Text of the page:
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I 'm really pleased that you are enjoying it all. This lock down is a real pain although Dad is definitely making the most of it! I think the target will be to hang the front end as soon as we are all allowed back together. To that end, Dad has everything under control except for the king pin thrust races which are with me. We have four bearings in stock from which we need two.

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They have a spherical top which sits in the top of the axle end.

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There are thirteen 5/8" diameter balls in each. Those that we have could do at a pinch but they are a bit ratty so I will order up some replacements.

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The main problem is that that either through use or corrosion, the races are dimpled. This will make the steering very lumpy as to rotate, the whole weight of the front end must lift.

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Not quite sure what to do about these. I have had a look on line to see if the bearings are still available but have not found anything like yet. They actually look like turned parts so I thought I would try tickling them up with a carbide tool. The results were predictable.....

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Does anyone have any suggestions as to what to do next? I could just leave them but it rather goes against the grain!

Steve      :confused:

Edited by Old Bill
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Build an assembly with a drive system, plonk it in something full of something like valve grinding paste and just let it turn for a few hours, basically lap them like valve seats.

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I have a small universal grinder with an attachement for internal grinding. With a stone dressed conical and with the right diameter it would make an easy job of it. I imagine that someone near you has the right equipment. I would gladly do it for you guys at no charge, if only I were closer.

Regards

Marcel (enjoying this thread very much!)

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It might be worth thinking about making some out of gauge plate and then hardening them ,or anneal the old ones then machine and reharden .them .I expect the original ones are carbon steel so well within your capabilities     Mike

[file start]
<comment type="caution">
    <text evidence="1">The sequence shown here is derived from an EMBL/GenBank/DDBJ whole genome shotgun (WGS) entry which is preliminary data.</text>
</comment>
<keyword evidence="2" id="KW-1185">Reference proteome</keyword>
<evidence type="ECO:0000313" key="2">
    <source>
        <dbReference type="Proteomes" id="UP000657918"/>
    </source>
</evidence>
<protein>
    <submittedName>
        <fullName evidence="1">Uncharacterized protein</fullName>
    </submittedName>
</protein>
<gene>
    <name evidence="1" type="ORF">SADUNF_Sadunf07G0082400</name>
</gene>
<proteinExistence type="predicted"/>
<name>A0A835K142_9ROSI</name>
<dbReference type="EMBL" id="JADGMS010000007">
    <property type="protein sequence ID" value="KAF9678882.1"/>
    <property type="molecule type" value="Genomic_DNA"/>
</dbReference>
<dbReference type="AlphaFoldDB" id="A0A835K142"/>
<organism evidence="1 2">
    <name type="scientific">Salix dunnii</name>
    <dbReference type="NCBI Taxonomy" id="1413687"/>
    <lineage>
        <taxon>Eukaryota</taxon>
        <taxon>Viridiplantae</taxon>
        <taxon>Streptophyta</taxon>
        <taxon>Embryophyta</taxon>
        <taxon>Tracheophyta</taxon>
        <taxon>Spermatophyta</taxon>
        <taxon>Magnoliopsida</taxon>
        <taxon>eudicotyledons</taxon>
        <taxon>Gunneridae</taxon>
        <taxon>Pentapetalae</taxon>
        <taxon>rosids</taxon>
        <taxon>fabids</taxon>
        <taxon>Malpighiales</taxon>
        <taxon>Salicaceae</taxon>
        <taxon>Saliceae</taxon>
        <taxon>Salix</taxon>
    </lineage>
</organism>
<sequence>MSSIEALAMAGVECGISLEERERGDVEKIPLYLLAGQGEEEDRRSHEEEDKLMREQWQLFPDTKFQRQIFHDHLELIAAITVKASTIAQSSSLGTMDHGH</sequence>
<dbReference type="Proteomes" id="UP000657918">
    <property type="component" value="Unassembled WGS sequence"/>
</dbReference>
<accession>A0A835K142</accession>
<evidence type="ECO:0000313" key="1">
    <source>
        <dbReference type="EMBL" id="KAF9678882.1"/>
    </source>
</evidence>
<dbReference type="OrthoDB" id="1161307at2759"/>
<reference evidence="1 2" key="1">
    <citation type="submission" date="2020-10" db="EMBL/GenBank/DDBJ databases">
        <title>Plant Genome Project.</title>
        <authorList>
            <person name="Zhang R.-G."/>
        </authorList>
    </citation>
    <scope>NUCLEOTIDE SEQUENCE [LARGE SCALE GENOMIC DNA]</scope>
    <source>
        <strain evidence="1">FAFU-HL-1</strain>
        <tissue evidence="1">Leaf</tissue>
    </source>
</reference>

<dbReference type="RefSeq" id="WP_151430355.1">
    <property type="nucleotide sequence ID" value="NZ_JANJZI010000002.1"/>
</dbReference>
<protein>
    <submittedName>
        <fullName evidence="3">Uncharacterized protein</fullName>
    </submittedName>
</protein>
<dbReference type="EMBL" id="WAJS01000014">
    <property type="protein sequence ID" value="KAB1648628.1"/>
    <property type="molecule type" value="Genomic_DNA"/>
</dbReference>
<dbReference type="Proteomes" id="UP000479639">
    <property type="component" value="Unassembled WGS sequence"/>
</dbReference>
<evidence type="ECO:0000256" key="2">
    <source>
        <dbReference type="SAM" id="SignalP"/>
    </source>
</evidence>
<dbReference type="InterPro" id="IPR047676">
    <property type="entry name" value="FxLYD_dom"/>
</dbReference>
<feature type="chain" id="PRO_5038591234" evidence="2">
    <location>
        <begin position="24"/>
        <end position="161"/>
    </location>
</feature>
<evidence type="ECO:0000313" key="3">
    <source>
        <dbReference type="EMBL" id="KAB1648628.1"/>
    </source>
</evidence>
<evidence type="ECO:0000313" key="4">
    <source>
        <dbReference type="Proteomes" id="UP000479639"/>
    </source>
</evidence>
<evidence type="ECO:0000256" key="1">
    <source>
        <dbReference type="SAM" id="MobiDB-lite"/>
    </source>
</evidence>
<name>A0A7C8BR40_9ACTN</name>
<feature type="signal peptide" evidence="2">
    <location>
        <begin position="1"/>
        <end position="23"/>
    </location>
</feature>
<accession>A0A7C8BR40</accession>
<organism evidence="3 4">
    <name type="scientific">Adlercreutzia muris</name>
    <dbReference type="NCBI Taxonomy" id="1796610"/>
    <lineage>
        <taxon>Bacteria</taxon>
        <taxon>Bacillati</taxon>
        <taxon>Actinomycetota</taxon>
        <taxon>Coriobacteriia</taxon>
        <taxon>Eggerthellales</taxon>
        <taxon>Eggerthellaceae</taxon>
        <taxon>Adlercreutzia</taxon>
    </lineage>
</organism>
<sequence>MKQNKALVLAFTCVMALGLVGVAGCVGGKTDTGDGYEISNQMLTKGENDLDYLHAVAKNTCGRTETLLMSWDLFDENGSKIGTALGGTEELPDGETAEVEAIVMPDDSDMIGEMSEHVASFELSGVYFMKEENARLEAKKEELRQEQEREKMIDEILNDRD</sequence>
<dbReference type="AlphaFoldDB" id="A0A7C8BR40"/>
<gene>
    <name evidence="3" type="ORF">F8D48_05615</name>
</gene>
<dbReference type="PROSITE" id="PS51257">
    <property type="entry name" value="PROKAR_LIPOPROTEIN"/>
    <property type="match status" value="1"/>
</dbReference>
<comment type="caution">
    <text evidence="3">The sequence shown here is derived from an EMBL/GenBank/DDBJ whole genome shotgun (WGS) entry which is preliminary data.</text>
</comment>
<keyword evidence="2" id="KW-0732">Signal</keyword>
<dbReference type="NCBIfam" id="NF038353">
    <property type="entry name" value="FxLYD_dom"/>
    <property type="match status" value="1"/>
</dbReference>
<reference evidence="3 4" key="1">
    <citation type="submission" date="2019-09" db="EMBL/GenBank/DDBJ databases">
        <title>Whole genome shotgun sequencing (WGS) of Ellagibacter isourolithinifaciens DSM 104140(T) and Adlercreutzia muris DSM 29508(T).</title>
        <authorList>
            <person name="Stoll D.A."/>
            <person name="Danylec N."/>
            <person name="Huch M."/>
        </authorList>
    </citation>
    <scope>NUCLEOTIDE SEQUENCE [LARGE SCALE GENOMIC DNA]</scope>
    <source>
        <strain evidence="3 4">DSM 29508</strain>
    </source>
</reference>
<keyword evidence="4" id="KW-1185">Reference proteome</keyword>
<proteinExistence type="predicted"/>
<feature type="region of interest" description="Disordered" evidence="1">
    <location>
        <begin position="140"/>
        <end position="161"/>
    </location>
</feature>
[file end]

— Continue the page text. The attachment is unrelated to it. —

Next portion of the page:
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I reckon that my CNC lathe with a CBN tool could tickle them back in to shape it it was OK for them to become a little thinner.

(And I am not allowed in to work for 3 weeks,  and expect to run out of things to do)

Edited by andypugh
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1 minute ago, andypugh said:

I reckon that my CNC lathe with a CBN tool could tickle them back in to shape it it was OK for them to become a little thinner.

I seem to recall you have a ball-turning attachment. Could that be fitted with a CBN tool to generate the circular profile? 

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16 minutes ago, andypugh said:

I reckon that my CNC lathe with a CBN tool could tickle them back in to shape it it was OK for them to become a little thinner.

(And I am not allowed in to work for 3 weeks,  and expect to run out of things to do)

CBN would tickle them nicely.  What about 440c SS, and then run up to the proper temperature.   With 440c you will get to the proper hardness for the bearing.  The only problem might be finding a small enough quantity.

Dave

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Thank you chaps for all fo your thoughts and comments regarding the thrust race, particularly Marcel for your very kind offer. A trip to Belgium has a lot of appeal at the moment! Your suggestion, Marcel, of the tool and cutter grinder gave me the idea of using my Dremel grinder in the toolpost, later confirmed by Hedd (Brass Cleaner), so this is what I tried this morning:

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The grinding disc has a larger radius than the groove so I set it below centre line on an angle. The groove shape seems to be uncritical as it certainly doesn't match the balls.

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With the lathe on bottom speed (25rpm) and a very ginger feed of no more than half a thou every ten revs or so, I had a go.

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The result was actually very pleasing.

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Before and after.

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I did two lower races and one upper one as we already have a good one.

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All very satisfying and some original parts salvaged which is always good news. I have ordered some new balls to go with them.

Than you everyone for all of your ideas!

Steve  :)